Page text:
Biomass power plant: There are various forms of biomass power. Current technologies focus on high-cost feedstock to produce ethanol. But for on-site power production, emerging technologies like gasification of low-cost feedstock may be more suitable.
This would consist of biomass fields (such as wood or grass) and a pelletizer to convert the biomass into small pieces. The pellets would be fed into a gasifier to create a synthetic gas (syngas) that is similar to liquid petroleum but with lower energy content. The syngas could be used to operate an engine generator.
The gasification process releases carbon into the atmosphere. The carbon is removed from the atmosphere by the growing biomass. These two processes balance each other out so that gasification is a carbon-neutral process.
Biomass gasification can produce carbon-neutral electricity at a cost of approximately 14 cents per kilowatt hour. In comparison, the U.S. average commercial electric rate in 2006 was only 9.4 cents per kilowatt hour. This cost difference of 4.6 cents per kilowatt hour would increase a hospital’s operating cost by about $1 per square foot a year.
It is important to note that biomass costs should remain stable. Conversely, fossil-fuel electricity prices will likely continue to increase as resources diminish. The average commercial electric price in the U.S. has increased an average of 2.1 percent a year for the past 10 years. As fossil-fuel electricity costs continue to rise and biomass costs decrease or stabilize, the premium for biomass power may disappear.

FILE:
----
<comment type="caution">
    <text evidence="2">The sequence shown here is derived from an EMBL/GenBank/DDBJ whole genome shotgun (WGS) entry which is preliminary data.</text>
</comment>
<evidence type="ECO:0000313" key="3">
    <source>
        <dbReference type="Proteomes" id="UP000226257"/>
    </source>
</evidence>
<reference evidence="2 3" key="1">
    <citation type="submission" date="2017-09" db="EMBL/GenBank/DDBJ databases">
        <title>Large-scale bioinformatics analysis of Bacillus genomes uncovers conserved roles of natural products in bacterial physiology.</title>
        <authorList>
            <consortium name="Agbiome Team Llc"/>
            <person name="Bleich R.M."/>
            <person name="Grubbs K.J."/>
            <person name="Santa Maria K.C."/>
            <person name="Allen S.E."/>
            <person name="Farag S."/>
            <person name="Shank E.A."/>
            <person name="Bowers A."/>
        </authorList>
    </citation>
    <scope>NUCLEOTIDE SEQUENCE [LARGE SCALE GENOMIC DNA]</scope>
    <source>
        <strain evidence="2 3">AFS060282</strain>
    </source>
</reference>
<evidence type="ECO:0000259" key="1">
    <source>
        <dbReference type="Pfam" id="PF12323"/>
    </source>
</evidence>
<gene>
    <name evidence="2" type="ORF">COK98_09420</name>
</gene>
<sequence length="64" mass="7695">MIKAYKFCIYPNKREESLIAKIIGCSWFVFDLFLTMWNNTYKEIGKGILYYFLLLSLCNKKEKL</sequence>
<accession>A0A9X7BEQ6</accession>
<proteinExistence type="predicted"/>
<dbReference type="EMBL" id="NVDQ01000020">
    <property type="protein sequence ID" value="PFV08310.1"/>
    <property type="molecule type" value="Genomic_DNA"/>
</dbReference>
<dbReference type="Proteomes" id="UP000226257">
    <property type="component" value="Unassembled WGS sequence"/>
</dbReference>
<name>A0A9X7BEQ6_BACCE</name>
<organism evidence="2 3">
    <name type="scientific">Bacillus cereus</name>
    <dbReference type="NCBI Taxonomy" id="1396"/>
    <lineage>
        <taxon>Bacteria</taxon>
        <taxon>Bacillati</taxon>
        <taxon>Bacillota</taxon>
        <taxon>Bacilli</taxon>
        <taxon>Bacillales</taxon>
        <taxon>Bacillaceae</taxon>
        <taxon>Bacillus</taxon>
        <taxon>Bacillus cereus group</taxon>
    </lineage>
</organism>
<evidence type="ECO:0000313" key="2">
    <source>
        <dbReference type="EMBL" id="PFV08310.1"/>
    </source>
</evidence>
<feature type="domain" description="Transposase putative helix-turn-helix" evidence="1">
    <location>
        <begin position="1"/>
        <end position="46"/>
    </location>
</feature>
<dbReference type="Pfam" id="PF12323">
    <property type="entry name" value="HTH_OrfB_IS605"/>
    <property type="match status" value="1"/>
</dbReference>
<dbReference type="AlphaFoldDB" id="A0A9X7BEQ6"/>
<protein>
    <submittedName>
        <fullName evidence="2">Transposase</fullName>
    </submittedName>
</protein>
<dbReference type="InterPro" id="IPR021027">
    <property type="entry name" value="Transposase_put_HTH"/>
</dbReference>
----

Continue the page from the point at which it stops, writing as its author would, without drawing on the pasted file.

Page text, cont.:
Biomass power plants have an initial construction cost premium of $11 per square foot (generally less than 3.5 percent of construction cost) to provide 100 percent biomass electricity.
Solar hot water: An average health care facility uses 50.2 kBtus/sf of fuel per year, mainly for heating and water. A hospital would require about $12 per square foot in initial construction costs for solar hot-water panels and appurtenances to produce the required hot water.
The average commercial price for natural gas in 2006 was $1.20 per therm (100,000 Btu). Based on that rate, using solar hot water instead of natural gas could save about 60 cents per square foot annually. Over the last 10 years, the cost of natural gas has increased an average of 9.45 percent per year, rising more rapidly than electricity prices.
Help for health care
Current green and sustainable standards have done a great job of bringing terms like carbon neutral to the center of attention, but these standards need some work if they are truly going to help the health care market reach its carbon neutrality goals.
It is already possible to make a hospital carbon neutral, but there is a price tag that accompanies this title. The options listed show how it can be done while lowering operating costs.
If a facility can exceed the existing energy standards by a significant amount, there are federal tax deductions of up to $1.80 per square feet to offset this additional cost. This tax deduction is currently available through 2008, and Congress is working to extend it until 2013 and increase the deduction to $2.80 per square foot. A carbon-neutral hospital could also make additional income by selling its renewable energy and carbon credits.
Options like total energy recovery, variable air-volume systems, displacement ventilation and operable windows could yield significant energy savings and will have very good paybacks. These options are currently being used in parts of Europe and Asia, but many of these energy-efficiency features are limited by current health care standards, which should be revisited if the industry wants to take a serious step towards confronting climate change.